6.29.14 Weekly Small Groups GPS Guide

(The weekly GPS Small Group Guide can be downloaded in .PDF format from the individual sermon page, found at http://www.cor.org/worship in Sermon Archives)

Principles, Practices and Christ’s Mission

A Grow-Pray-Study guide for small groups
This guide uses the Scripture readings from the daily “GPS” study guide. Group members may read the daily readings before the group meeting, or read the verses aloud when the group meets. The group may subdivide into two or three smaller groups, each discussing a set of the daily readings and the matching questions on page 2, or the entire group may discuss those questions together. We pray that, whatever pattern of study you choose, the Holy Spirit will weave God’s Word into the life and heart of each group member.

Acts 1:1-8,
Matthew 28:18-20

Jesus, raised from the dead, was preparing to leave earth. Before ascending, he spent about forty days (cf. Acts 1:3) preparing his followers to carry on his work. Though his “marching orders” were clear, they must have sounded breathtaking and daunting to the little company of disciples. They’re still our orders, and still breathtaking: “make disciples of all nations….to the end of the earth.”

Luke 4:16-21,
Luke 19:1-10

At the end of Jesus’ three years of public ministry, the outcome might have seemed like a real letdown to human eyes. He had only 120 or so followers, and determined hostility from the religious leaders of his nation. Yet from our vantage point, we can see that those three years of ministry changed the world forever. And a key to Jesus’ ability to do that was his crystal-clear, resolute sense of what his mission was, what he was here to do.

Romans 6:15-23

Commentators aren’t sure if Paul was mainly concerned about libertines who really thought God’s grace meant they could do whatever they pleased, or legalists who made fun of his teaching about grace. Perhaps the Christian community in Rome had both types of people in it! Regardless, Paul insisted that accepting Jesus as Savior changes your life for the better. Being a disciple means giving control of your life to the Lord who can give you life.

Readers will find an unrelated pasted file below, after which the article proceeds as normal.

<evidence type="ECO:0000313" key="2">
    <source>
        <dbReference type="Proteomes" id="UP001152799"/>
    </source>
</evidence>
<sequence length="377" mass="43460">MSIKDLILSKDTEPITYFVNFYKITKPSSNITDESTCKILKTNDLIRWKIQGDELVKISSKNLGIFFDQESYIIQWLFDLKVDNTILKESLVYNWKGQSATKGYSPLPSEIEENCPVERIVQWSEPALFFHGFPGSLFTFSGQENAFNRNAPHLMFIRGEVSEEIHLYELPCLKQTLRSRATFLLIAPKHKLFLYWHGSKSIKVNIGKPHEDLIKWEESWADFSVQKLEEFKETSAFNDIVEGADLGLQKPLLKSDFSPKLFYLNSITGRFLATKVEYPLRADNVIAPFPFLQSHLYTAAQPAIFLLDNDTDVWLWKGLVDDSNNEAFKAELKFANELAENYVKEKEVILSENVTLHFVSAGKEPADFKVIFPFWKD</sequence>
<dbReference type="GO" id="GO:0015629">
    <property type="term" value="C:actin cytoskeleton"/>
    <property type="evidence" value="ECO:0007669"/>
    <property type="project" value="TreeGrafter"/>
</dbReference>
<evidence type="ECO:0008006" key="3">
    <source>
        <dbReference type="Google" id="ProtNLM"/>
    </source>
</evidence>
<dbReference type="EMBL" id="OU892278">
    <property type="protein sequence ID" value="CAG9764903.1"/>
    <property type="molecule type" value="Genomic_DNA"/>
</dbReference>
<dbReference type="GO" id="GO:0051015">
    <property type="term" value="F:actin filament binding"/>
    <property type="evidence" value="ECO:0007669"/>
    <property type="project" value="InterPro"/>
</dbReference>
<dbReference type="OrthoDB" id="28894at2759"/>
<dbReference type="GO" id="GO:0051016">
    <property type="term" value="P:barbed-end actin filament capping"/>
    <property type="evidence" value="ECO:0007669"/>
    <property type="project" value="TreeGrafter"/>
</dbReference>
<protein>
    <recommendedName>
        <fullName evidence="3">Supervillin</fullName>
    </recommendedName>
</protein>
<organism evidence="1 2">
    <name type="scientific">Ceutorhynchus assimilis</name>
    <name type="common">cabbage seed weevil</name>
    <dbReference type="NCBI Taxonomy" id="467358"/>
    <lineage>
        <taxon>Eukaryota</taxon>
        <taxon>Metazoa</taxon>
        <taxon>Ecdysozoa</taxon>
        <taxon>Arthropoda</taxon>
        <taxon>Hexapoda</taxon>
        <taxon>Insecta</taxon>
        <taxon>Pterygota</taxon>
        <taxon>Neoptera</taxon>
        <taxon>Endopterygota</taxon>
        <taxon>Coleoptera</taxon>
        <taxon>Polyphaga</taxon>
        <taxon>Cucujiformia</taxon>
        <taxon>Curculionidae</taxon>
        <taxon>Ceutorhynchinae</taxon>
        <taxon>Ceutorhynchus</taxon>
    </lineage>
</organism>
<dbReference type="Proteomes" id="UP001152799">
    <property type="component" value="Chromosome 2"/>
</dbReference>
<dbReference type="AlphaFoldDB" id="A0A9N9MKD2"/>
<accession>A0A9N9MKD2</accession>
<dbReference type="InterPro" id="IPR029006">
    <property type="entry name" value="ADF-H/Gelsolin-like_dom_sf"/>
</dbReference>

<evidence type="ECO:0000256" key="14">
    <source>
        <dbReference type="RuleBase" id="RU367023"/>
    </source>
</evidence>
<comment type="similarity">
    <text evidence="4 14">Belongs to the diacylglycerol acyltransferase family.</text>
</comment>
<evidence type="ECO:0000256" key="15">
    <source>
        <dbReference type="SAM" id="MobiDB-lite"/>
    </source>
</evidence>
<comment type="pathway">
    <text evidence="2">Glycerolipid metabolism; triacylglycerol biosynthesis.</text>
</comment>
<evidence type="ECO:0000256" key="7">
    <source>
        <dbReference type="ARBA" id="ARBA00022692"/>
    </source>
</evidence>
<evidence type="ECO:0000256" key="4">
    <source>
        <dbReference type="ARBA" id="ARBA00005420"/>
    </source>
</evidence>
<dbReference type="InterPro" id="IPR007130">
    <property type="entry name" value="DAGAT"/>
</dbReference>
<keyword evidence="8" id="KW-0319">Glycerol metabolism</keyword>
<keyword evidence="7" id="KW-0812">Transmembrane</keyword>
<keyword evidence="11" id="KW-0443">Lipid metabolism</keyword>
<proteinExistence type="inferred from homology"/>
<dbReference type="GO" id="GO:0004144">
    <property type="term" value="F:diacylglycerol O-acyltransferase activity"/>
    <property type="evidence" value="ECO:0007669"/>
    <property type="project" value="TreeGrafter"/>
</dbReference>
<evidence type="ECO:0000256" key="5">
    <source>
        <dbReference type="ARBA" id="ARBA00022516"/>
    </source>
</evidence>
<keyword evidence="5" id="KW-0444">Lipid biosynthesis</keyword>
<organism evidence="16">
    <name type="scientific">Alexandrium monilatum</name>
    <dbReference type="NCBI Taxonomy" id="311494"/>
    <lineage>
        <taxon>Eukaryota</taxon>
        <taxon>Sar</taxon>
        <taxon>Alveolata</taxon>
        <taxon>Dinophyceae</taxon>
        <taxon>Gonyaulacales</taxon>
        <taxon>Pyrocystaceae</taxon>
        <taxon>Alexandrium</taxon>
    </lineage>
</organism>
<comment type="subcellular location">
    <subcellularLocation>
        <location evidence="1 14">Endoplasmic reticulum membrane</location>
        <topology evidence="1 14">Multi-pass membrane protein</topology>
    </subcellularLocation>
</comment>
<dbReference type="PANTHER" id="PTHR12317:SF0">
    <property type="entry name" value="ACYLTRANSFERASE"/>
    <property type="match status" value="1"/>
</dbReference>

Hebrews 10:19-25

It was tough to be a Christian in the first-century Roman Empire, as it was for John Wesley, Methodism’s founder, and the early Methodists. The early Christians needed each other’s support and strength to stay spiritually on track. And Wesley echoed Hebrews in stressing the importance of living our faith in community—we are to encourage one another, “sparking love and good deeds.”

John 4:19-35

It was a long, well-established reality: Jews and Samaritans didn’t talk to one another. Jews and Samaritans shunned one another (cf. John 4:9). But the argument that “We don’t do things that way” didn’t deter Jesus. He saw a woman, and a city, ready to respond to his kingdom message of love. He was willing to change whatever he needed to change, if it meant reaching people who were “ripe for the harvest.”

Matthew 22:34-40

One of the most visible features of Resurrection is the congregation’s size. But our mission statement is not to “be big,” but to be a place where people are becoming deeply committed Christians. As Jesus said when a legal expert asked him about the Greatest Commandment, loving God with all our heart, soul, and mind leads us to love our neighbors as ourselves. When we love our neighbors as ourselves, we show the love of Christ to those around us. Love is contagious and God wants us to show it to all we know. So our hope and prayer is that our church has grown numerically because of the way God ignites our hearts by His love.

To access the Family Activity suggested in this week’s GPS, download the printable GPS from http://www.cor.org/guide.


Lord Jesus, give me a heart open to your Spirit’s power, and a willingness to answer your call, wherever you and your mission may take me. Thank you for giving us to each other as a community of believers who can encourage and support each other as we draw near to you together. Amen.

CONNECT (5-10 minute discussion, at most)

What would you say are the one or two principles or practices that are totally non-negotiable in shaping your daily life?